It really is over.

Shiori calls that evening, and finally says out loud the message she – and the game – have been trying to tell both me and my sim-self all along: She doesn’t want him to be perfect, she wants him to be himself. It’s the effort that counts, the journey and the growth he’s pushed himself through, not the race result at the end. So please, won’t he cheer up? The two of them can still graduate together tomorrow, can’t they?

She’s right.

But he’s come so far, and to simply give up on the run – to give up on making the effort to better himself, on seeing things through even when they get tough, on being anything other than the passive person who cruised through high school on autopilot – isn’t the way he wants this chapter of his life to end. And I, tears in my eyes and hope rattling inside my chest, don’t want it to end this way either.

This is why the first thing he does the morning after is rope Yoshio in to helping him tape up his leg. He’s going to finish what he started, Shiori’s childhood headband – his lucky charm – wrapped around one hand the whole time.

He – we – are going to run the full marathon course for his own sake – a day late and all alone.

We can do this. Tabadichi no Uta consciously blurs the line between character and player from this point on, frequently breaking the fourth wall to say “Just run like normal. Repeatedly tap the confirm and cancel buttons.”.

A little further. Again. “Just keep on running, same as always. Repeatedly tap the confirm and cancel buttons.” We are, to be a little simplistic about this unusual turn, deep in Kojima-studio territory now. This solo run is a deliberately long and draining scene – physically and emotionally – effectively the Tokimemo variant of several Snake’s worth of extended torture scenes.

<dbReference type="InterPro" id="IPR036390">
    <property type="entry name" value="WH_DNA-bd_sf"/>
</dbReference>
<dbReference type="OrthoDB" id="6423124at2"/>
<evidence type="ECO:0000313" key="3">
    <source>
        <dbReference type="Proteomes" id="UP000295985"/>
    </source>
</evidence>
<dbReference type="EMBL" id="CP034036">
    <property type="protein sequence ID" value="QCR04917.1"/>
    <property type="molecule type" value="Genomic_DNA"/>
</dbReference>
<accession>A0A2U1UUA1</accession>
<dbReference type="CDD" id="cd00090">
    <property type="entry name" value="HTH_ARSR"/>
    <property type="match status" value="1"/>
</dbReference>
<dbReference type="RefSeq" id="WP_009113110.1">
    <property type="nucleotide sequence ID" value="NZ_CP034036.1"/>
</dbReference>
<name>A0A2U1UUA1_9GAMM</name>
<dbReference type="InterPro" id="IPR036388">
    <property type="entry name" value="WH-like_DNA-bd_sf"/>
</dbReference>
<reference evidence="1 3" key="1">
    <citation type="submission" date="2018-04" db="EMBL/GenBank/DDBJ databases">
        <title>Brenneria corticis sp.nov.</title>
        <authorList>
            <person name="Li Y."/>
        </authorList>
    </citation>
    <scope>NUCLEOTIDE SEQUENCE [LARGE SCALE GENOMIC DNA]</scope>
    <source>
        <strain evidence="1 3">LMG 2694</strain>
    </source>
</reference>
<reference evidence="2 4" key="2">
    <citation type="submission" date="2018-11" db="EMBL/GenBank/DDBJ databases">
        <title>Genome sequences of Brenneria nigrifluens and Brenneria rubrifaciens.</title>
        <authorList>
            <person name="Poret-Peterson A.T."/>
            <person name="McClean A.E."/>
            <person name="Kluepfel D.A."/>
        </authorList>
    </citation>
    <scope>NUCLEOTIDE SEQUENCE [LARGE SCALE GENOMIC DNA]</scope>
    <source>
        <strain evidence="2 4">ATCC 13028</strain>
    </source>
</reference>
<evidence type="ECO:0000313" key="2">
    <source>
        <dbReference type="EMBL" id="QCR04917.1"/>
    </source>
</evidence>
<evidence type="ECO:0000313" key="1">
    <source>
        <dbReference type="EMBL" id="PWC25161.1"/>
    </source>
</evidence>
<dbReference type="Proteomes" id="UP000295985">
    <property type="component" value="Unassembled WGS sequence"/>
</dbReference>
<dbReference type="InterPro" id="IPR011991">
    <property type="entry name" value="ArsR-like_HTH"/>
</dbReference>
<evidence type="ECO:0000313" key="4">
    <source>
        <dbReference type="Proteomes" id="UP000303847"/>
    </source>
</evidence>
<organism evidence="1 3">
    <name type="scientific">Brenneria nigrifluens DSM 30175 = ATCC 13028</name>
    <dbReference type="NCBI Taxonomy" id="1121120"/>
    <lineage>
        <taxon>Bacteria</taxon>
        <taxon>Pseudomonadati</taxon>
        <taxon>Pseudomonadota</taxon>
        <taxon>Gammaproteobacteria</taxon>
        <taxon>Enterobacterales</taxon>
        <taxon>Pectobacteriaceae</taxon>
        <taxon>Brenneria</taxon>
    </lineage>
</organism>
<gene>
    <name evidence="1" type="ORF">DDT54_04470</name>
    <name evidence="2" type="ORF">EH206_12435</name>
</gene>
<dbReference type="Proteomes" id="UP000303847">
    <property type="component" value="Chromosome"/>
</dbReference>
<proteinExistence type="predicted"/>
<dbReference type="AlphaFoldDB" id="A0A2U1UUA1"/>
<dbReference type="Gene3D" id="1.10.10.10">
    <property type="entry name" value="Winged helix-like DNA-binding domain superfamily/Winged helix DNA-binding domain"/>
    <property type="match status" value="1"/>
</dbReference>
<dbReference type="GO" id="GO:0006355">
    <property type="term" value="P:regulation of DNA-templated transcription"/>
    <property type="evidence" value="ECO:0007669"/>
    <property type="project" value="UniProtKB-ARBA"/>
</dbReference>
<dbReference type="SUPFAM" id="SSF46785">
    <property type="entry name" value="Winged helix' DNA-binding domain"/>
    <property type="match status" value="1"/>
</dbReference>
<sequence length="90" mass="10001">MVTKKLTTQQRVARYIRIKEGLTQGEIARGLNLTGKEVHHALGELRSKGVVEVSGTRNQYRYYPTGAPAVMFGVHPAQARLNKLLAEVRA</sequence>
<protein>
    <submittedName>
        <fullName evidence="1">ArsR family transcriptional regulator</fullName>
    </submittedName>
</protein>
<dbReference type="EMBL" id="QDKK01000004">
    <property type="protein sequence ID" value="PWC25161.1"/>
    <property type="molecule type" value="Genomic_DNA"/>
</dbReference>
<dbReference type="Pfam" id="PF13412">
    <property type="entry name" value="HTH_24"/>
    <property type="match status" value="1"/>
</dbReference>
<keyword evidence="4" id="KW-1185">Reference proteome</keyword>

You have to keep running.

The line above intrusively repeats throughout the lengthy run as images of the current graduation and cherished childhood memories of Shiori come into view. There are no stats here, no indication of how much energy we’ve got left or if we’re running at the right pace.

You have to keep running.

Cruelly followed by a sudden stop, hands on knees and breathing heavily through the pain. The game gives me the choice to continue, or quit – I don’t even consider the second option. We can do this. Just run like we always do. Repeatedly tap the confirm and cancel buttons. Shiori glances back at our empty graduation chair.

You have to keep running.

As the tears stream down his face. As he falls to the ground in pain. The same simple question reappears: Continue, or quit? No, we’re going to keep going. Just run like we always do. Repeatedly tap the confirm and cancel buttons. We have to run until we reach the end. I now learn why he’s gripping Shiori’s old hairband so tightly, memories of a childhood run flooding his mind. A simple child’s promise – if he holds Shiori’s headband when he runs, then it’ll be like she’s running with him. He can take her across the finish line, even though she’s not there.

Unlike that time, when he showed up at her door covered in grazes and with a blood-soaked plaster over one knee, he’s not going to give up just because he’s struggling.